AS/NZS 2161.4:1999 EN407:1994) Protection against thermal risks (heat and fire)
This standard specifies test methods, general requirements, levels of thermal performance and the marking for protective gloves against heat and/or fire. It is to be used for all gloves which protect the hands against heat and/or flames in one or more of the following forms: fire, contact heat, convective heat, radiant heat, small splashes or large quantities of molten metal.

AS/NZS2161.10.3:2005 (EN374-3) – Protective gloves against chemicals and micro-organisms – Determination of resistance to permeation by chemicals
The EN374-3 standard involves determination of the resistance of the materials making up the gloves. Resistance to permeation is assessed by measuring the time for a chemical to breakthrough glove material. Samples are cut and placed in a permeation cell which enables the chemical to be placed in contact with the outer surface of the glove. Air or water is passed through the cell to collect any chemical that has broken through the inside surface of the glove. It is recommended to only use the test results, which have basically relative values, to compare the materials on the basis of the major categories of passage of time.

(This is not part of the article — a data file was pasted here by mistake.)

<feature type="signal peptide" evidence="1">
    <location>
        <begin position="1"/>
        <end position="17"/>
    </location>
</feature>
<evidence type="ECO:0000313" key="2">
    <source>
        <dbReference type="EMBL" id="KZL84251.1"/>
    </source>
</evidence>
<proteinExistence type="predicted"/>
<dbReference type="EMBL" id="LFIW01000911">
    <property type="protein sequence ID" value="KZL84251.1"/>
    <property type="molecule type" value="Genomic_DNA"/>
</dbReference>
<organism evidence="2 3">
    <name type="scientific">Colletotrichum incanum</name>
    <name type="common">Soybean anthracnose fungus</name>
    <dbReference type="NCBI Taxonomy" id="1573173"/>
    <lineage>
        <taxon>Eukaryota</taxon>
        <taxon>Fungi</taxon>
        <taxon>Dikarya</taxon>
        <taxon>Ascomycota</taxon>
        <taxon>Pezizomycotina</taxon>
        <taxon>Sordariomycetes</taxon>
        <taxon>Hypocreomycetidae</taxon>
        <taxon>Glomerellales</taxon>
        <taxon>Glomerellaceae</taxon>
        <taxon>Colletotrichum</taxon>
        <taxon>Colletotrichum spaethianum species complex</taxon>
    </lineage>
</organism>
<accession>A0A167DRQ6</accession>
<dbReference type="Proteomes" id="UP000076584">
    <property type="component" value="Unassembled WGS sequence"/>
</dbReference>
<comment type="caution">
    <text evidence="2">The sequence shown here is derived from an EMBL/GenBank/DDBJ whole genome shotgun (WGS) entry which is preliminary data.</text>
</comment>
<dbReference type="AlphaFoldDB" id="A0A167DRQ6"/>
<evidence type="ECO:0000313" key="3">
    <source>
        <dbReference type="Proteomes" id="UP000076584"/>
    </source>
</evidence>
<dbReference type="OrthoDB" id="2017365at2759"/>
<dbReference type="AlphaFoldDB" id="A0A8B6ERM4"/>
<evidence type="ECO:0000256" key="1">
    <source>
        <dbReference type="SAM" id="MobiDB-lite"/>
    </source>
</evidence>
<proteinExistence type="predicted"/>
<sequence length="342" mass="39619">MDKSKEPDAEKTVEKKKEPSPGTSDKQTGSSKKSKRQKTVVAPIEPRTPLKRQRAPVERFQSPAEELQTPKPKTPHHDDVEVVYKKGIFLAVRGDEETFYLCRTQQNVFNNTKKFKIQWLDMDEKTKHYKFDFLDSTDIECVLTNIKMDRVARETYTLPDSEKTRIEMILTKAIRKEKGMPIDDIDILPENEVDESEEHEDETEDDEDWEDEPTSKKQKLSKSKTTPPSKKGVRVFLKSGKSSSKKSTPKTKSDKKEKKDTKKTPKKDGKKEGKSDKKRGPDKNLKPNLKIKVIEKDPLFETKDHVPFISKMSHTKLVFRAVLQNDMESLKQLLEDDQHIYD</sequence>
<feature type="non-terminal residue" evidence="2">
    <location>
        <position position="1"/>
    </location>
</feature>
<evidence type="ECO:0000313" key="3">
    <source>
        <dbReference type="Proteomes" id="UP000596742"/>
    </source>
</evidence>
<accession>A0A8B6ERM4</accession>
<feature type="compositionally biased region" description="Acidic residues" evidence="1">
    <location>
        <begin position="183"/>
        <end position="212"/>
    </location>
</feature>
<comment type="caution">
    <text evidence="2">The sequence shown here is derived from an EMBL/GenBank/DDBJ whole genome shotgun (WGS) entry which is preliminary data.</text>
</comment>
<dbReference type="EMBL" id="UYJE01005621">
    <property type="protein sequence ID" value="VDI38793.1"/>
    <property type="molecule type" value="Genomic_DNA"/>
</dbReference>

AS/NZS 2161.10.2:2005 – Protective gloves against chemicals and micro-organisms – Determination of resistance to penetration
Adopts EN 374-2:2003 to specify the method for the determination of the resistance of protective gloves to penetration. The primary test is an air leak test, and gloves meeting this Standard are considered to be suitable for use against biologically hazardous material

AS 2161.6-2003 Protective gloves for firefighters

AS/NZS 2161.8:2002 – Protection against ionizing radiation and radioactive contamination


Reference(s):
Ansell – A Guide to EN Standards for Gloves
Elliott’s Quality Safety Gear – Glove Standards
Active Lifting Equipment Co Pty Ltd – Australian/New Zealand Occupational Protective Glove Standards